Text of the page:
The ‘GOAT’ of class pets?

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Bella the Nigerian pygmy goat has been in Mrs. Havlicek’s first grade classroom at MFL MarMac since mid-March. She has a crate with a blanket and toys, but also roams the room interacting with students. (Photo by Audrey Posten)

Bella enjoys jumping and climbing—sometimes on students! They love caring for her. Said teacher Pam Havlicek, “She is loving be loved by all the kiddos.” (Submitted photo)

Two students each day have the privilege of bottle feeding Bella at noon. Kids also help take her outside to go to the bathroom. (Submitted photo)

First graders enjoy holding Bella, and some have even read books with her. She's also accompanied the class on tornado and fire drills. (Photo by Audrey Posten)

First grade teacher Pam Havlicek cuddles baby Bella. (Photo by Audrey Posten)

Lovable Bella finds family with MFL MarMac first graders

By Audrey Posten, Times-Register


It’s not uncommon to find pets in school classrooms. Fish, hamsters, maybe even a turtle. But, a goat?


That’s exactly what you’ll find in Mrs. Pam Havlicek’s first grade classroom at MFL MarMac Elementary School, which has hosted Bella the Nigerian pygmy goat since mid-March.


Bella’s arrival happened on a whim, according to Havlicek. Born prematurely and rejected by her mother, the baby goat belongs to Sheila Moses, a paraprofessional in the classroom.


“Sheila contacted me and asked if we would want to take her on as a class pet since she has to be bottle fed. She spoke with [superintendent] Mr. Dugger and got permission to bring her in,” Havlicek explained. 


Bella—a name voted on by the first graders—lives with the Moses family, but comes to school each day. The goat is the size of a small dog, mostly black, with white ears and nose, a white tuft on her forehead and a white stripe around her middle. She has a crate filled with a blanket and toys, but can roam the classroom. A pen is also set up outside so she can enjoy outdoor playtime.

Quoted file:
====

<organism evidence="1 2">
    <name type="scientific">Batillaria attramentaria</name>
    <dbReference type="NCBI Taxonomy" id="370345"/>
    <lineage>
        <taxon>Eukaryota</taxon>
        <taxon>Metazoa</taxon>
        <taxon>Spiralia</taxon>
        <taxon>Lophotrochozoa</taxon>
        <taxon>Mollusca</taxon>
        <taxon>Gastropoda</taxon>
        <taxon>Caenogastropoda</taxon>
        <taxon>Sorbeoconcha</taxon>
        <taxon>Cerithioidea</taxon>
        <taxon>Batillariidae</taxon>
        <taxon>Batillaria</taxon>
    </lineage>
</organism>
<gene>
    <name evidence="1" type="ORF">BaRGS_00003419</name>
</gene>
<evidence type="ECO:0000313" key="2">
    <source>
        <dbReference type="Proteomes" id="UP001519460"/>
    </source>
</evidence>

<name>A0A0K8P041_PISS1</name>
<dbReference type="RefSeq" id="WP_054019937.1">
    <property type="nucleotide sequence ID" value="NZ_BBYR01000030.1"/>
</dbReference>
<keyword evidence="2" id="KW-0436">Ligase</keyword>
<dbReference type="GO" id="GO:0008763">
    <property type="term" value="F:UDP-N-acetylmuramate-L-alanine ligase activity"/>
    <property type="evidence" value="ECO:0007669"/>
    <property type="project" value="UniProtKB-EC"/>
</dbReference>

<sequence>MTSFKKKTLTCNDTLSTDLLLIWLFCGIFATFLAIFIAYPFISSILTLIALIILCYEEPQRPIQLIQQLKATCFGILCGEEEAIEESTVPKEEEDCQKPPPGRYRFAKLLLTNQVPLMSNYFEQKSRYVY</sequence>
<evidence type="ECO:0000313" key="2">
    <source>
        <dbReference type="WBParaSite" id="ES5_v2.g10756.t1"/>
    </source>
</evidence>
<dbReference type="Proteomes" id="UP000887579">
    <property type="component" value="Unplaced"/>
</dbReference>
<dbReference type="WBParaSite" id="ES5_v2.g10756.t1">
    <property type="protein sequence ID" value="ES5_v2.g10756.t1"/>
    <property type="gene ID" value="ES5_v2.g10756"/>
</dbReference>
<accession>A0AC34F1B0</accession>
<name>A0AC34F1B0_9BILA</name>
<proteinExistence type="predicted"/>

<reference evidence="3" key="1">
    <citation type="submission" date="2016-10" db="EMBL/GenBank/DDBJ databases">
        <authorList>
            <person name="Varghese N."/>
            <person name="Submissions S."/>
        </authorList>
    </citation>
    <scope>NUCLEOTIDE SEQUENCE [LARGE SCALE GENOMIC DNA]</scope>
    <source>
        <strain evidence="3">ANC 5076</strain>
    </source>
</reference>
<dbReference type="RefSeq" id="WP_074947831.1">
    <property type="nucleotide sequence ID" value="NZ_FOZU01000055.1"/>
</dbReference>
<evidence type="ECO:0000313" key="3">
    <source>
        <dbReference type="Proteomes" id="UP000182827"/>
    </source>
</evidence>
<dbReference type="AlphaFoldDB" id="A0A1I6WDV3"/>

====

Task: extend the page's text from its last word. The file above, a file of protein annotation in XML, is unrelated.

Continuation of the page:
“She’s started climbing and jumping,” Havlicek said, “and she likes to go on the desk and rub against people to get attention. Some people have even gotten to read with her.”


“My kids have been so gentle with her and quiet when she needs rest time. They love to get dibs on who gets to hold her,” the teacher added.


Two students each day have the privilege of bottle feeding Bella at noon, and they help take her outside to go to the bathroom. But, like any baby still in potty training, accidents happen.


“When she has an accident, they are quick to run for the paper towels, Clorox wipes and the garbage can. We are trying to get her to use the puppy pads, but she doesn’t always make it,” Havlicek said. “We’re also really trying to get her to not pee on the rug.”  


Bella walks down the hallway with the class, much to the delight of everyone she meets.


“The high schoolers just adore her too. I have some who come down after school to see her at night even,” Havlicek quipped.


The goat has already made it through a tornado drill and two fire alarms. The latter provided a teachable moment about pets and house fires, when the students were worried about what Bella would do in the event of a real fire.


“We talked about how important it is for us to get out and not worry about our pets or animals, that we need to make sure we are safe first,” Havlicek said.


So far, the experience has gone well. The students are taking their responsibilities seriously—not just feeding Bella and taking her outside, but remembering to close the door so she doesn’t escape into the hallway and picking up paper and other items off the floor so she doesn’t eat them.


“We take really good care of her,” one student said proudly.


Bella is happy too.


“She is loving being loved by all the kiddos,” Havlicek shared. “She doesn’t like us to leave. She makes a lot of noise when we’re gone.”


It’s uncertain how long Bella will remain a class pet.


“Part will depend on how long she needs bottle fed,” Havlicek said, “and partly on her behavior as she starts climbing and jumping!”

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